Wednesdays are simplicity days at SimpleProductivity blog.
Have you ever done an inventory of all the things you would like to get to “someday” that are leisure activities? What about all the things that you have bought supplies for? Or perhaps all the projects that are half-finished?
I have a lot of hobbies that fall into all of the above categories. I have enough needle projects for life. My yarn stash reaches avalanche proportions about once a year. And there are unfinished objects (UFOs) in several places.
When I cracked down on myself, I set some ground rules. These rules helped me get the hobbies under control, and keep me from going off the deep end again. Here they are:
One Thing At A Time
When I have a project going in every direction, I finish nothing. By holding myself to one project at a time, I finish the projects, and sometimes I get through them much quicker simply because I want to move onto something else. I recently completed an afghan I had lost interest in, simply because I wanted to try a new knitting pattern.
Get Rid of UFOs
I looked at all my unfinished projects. Some just needed a few finishing touches and framing. Others were stuck, nowhere near completion.
The UFOs (unfinished objects) that were very near completion, I took a few minutes and finished them up. I was surprised at how much I got done! It was a great relief.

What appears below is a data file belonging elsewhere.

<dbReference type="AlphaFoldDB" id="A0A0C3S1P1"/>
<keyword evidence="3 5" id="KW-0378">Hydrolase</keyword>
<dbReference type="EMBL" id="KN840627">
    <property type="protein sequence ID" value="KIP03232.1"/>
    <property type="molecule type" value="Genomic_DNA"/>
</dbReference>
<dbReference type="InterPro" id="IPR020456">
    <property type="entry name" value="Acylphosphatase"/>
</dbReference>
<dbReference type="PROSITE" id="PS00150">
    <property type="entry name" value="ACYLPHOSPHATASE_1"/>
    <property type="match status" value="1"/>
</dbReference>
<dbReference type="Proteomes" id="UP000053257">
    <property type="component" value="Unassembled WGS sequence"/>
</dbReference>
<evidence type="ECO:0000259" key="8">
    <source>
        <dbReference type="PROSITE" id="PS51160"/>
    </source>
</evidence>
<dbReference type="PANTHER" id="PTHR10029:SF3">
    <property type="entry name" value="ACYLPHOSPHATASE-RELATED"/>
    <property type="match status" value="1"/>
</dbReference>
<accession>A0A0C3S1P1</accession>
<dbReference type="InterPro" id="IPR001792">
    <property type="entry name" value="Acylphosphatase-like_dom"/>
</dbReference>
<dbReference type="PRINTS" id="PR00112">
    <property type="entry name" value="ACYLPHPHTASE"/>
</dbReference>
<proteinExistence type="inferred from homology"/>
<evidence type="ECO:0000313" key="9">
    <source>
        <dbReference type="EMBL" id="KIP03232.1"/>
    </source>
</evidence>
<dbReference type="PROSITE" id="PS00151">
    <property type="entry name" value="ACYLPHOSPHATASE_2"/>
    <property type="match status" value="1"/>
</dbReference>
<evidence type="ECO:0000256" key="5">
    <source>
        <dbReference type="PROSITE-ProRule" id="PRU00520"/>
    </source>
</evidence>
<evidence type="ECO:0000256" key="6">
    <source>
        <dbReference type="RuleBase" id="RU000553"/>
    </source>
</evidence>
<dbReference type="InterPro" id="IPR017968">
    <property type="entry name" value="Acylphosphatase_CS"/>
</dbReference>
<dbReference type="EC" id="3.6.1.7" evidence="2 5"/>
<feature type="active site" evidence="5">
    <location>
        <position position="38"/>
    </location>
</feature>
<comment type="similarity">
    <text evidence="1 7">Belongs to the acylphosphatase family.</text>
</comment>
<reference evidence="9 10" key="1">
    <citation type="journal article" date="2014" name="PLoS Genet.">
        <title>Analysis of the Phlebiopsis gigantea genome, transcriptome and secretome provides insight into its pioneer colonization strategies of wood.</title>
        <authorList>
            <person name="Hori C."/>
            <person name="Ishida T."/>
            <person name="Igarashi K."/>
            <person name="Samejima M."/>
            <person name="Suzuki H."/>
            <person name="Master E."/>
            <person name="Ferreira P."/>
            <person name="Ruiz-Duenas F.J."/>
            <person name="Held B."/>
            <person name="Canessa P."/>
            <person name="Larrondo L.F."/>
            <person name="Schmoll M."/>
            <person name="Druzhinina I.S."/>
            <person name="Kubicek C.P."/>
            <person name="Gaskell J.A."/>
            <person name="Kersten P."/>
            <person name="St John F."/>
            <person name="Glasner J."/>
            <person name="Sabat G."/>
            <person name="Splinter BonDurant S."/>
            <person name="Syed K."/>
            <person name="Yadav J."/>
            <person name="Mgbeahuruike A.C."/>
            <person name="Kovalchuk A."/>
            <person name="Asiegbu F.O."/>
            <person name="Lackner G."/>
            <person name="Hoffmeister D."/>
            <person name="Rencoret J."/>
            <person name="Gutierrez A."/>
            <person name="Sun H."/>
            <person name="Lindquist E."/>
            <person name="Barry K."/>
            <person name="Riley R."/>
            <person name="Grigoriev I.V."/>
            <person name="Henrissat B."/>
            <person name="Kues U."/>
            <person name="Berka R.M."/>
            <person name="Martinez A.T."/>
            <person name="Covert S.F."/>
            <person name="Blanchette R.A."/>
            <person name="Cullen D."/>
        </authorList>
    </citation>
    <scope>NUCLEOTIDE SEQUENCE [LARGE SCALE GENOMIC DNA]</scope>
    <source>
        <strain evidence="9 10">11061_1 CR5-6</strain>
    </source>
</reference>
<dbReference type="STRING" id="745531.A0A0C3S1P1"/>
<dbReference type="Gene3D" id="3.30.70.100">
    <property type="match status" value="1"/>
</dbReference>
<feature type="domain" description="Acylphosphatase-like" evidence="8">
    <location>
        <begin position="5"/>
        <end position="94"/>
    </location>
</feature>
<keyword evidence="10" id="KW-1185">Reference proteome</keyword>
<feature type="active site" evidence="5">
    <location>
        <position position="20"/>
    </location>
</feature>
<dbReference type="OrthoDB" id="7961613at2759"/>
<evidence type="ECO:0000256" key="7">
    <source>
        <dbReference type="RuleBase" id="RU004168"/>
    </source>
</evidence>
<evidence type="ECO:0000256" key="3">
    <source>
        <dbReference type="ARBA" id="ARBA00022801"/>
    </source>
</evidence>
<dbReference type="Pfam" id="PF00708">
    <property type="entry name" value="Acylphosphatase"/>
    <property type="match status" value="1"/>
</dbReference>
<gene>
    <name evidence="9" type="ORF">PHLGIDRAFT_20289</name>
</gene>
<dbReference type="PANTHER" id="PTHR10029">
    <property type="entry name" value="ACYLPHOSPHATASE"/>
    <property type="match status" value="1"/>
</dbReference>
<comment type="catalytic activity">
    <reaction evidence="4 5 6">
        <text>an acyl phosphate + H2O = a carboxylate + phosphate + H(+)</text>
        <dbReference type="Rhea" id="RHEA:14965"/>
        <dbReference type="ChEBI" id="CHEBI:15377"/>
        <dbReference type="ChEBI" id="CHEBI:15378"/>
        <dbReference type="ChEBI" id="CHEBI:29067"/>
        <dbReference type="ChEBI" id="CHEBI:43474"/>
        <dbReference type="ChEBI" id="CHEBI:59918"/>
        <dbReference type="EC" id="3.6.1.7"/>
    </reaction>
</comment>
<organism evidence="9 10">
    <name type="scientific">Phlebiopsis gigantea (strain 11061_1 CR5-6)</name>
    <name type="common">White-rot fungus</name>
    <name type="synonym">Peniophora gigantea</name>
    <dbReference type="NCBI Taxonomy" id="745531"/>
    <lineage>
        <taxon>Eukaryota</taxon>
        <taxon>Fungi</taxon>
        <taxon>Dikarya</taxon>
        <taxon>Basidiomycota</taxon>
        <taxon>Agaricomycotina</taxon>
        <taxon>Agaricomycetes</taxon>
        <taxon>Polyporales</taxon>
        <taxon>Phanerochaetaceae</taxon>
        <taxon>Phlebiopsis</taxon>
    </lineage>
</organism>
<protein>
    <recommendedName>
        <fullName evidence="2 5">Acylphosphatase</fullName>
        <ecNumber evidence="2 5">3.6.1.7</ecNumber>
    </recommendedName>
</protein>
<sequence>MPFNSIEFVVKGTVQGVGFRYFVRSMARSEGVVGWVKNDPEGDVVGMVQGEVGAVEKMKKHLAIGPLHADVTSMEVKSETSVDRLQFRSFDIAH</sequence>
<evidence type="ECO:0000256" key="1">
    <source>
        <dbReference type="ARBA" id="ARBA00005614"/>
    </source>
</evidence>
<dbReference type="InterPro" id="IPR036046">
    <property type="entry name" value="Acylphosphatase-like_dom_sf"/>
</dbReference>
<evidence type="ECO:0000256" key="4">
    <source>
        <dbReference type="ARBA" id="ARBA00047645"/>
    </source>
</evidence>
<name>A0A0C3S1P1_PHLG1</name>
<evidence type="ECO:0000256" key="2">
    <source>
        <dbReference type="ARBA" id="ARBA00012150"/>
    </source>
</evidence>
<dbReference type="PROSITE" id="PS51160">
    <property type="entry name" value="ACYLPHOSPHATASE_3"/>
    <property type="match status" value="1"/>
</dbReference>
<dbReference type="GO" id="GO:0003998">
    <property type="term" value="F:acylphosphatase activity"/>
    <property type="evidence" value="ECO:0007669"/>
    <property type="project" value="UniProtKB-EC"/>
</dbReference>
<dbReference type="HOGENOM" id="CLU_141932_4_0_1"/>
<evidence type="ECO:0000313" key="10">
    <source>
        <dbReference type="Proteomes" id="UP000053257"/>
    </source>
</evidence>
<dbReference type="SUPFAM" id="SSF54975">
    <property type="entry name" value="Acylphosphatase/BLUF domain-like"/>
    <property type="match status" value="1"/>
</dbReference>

Some projects I finally admitted I was never going to finish. The castle cross stitch on impossibly small fabric with blended thread drawn from a palette of 63 colors was trashed. That was also a great relief.
Don’t Buy Unless You Can Commit
I am a sucker for new fabrics, patterns and yarn. Oh the yarn! Since I have enough patterns to last a lifetime, I tell myself I cannot buy any more unless I have a specific need and nothing I already have will work. By specific need, I mean that I have no other projects in hand at the moment, and I have a recipient for the results. I cannot buy yarn unless I have a pattern selected, and then it has to be either the next thing I will do or one or two out (to take advantage of sales).
By holding myself to this, I don’t end up with as much yarn as I used to.
Once you have narrowed things down to what you will work on, purge your stashes. Get rid of materials you will never use, or you have forgotten why you bought. Most pre-schools and daycare centers are glad of art supplies and yarn scraps (ask first!). Freecycle things. Garage sale it. Gift it. Just don’t kid yourself that you are going to get around to doing something with it.
Slimming down hobbies can actually make you very productive in what you are doing.
Photo by happyskrappy